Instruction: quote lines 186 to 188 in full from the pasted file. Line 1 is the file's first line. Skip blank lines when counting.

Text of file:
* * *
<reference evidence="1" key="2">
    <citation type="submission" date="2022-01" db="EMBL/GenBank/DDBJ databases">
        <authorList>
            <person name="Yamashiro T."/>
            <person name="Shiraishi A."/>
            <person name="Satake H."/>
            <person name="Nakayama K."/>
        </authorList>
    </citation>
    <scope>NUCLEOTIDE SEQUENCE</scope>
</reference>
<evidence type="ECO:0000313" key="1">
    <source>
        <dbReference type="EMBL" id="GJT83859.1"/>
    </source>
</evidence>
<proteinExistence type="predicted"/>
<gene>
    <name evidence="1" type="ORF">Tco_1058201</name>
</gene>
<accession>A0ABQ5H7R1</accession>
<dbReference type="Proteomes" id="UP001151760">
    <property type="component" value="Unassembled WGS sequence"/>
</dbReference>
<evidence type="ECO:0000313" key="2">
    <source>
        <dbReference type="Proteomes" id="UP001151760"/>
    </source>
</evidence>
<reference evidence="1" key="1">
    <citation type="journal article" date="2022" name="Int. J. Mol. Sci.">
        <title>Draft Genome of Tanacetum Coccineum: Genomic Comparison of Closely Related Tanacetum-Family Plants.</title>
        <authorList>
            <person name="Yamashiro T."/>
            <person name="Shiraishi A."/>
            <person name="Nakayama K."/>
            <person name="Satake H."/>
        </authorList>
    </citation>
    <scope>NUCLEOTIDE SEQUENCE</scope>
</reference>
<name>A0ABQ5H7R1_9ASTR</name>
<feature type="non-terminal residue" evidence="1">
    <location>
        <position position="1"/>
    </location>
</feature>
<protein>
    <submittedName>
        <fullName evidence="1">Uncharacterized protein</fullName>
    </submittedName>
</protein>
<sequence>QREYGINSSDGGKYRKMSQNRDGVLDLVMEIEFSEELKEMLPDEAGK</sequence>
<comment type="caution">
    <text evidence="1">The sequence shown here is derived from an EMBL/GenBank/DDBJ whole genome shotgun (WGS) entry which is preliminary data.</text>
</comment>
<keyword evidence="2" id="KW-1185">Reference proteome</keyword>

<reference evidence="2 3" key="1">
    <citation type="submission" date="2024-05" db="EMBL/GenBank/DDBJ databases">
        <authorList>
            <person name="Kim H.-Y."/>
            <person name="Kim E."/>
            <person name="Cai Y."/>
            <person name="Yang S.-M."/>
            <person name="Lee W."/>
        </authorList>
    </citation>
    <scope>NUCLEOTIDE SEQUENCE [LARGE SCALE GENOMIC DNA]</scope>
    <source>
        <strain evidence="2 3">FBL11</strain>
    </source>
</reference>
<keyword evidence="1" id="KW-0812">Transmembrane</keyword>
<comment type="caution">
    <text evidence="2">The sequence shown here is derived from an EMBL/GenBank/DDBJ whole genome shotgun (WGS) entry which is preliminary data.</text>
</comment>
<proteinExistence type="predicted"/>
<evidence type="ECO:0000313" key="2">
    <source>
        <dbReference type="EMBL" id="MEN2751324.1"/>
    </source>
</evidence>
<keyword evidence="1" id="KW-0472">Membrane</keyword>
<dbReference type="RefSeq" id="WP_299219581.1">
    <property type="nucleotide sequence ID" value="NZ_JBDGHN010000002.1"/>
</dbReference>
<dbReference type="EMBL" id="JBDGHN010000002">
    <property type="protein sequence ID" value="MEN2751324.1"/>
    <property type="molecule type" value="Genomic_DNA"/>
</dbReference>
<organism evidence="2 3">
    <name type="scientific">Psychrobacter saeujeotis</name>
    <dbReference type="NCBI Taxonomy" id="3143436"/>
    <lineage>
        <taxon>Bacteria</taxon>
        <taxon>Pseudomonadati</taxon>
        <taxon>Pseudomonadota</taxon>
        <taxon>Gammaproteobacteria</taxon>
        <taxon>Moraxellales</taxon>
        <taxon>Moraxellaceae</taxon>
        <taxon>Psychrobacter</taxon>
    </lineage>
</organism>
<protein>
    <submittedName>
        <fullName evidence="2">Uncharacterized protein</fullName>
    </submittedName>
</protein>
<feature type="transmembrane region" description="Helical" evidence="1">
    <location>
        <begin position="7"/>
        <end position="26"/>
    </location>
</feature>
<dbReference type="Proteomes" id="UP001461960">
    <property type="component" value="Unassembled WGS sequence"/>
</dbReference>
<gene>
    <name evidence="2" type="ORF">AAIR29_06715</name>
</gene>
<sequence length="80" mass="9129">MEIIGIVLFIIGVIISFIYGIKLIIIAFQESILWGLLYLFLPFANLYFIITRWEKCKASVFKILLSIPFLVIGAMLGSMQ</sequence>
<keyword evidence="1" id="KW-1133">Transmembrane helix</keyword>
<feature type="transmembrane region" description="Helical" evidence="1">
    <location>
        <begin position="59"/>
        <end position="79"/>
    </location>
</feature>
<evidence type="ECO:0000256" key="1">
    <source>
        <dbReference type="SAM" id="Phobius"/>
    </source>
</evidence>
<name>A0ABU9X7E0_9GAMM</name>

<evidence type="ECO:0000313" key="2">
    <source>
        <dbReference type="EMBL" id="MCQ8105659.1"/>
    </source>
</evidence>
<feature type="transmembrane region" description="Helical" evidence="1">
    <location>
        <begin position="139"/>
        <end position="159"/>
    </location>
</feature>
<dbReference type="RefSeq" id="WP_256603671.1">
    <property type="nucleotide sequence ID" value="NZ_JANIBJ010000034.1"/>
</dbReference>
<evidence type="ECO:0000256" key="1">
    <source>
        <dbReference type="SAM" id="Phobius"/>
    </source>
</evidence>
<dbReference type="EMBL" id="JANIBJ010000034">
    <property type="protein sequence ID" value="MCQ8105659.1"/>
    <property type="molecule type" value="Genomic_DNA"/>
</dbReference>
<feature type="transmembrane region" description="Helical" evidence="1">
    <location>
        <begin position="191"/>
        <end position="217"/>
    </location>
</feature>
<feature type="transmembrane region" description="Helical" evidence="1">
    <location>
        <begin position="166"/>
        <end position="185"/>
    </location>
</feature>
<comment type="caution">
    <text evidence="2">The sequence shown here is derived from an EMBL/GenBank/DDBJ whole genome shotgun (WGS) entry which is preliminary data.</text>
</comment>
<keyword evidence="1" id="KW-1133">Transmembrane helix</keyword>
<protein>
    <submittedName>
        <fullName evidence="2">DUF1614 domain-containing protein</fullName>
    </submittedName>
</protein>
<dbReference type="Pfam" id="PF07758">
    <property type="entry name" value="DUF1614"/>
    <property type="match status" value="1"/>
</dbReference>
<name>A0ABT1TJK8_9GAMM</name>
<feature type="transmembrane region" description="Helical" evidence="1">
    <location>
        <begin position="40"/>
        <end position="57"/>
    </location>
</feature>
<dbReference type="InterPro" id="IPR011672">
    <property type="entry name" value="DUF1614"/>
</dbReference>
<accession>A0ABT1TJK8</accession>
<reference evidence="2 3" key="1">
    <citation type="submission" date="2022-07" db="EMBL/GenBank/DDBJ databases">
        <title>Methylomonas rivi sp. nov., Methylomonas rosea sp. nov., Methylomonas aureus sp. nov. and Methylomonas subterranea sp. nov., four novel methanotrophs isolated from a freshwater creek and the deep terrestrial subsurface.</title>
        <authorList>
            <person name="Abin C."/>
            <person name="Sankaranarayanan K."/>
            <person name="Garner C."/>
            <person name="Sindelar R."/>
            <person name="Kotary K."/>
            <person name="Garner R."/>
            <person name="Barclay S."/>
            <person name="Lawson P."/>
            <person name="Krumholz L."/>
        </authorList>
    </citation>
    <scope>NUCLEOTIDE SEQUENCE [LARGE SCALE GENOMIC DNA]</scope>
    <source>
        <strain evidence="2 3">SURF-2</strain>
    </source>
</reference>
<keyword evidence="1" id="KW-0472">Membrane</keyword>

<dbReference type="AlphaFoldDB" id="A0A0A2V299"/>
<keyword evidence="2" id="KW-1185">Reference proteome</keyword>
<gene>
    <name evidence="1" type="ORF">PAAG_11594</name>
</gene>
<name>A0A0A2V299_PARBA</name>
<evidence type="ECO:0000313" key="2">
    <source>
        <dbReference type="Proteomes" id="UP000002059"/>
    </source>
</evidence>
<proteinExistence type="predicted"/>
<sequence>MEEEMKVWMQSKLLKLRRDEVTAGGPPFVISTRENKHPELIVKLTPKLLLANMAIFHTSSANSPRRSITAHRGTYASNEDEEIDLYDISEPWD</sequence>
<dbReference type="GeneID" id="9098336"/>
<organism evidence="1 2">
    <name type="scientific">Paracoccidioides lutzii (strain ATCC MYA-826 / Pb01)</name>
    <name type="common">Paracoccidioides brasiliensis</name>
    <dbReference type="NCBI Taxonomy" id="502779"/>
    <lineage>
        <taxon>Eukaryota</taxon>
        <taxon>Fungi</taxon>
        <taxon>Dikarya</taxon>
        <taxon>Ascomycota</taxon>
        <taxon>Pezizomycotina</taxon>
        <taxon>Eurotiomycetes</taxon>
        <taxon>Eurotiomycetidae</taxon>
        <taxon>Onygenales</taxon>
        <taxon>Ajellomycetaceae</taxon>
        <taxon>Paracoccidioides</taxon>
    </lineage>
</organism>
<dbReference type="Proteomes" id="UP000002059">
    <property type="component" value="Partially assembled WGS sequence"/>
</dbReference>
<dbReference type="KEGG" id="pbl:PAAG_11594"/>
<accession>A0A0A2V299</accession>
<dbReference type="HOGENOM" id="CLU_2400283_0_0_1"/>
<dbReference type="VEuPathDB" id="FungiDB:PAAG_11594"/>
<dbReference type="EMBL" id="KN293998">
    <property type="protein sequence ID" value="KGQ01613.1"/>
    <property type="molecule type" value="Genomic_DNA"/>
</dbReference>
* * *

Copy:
        <begin position="40"/>
        <end position="57"/>
    </location>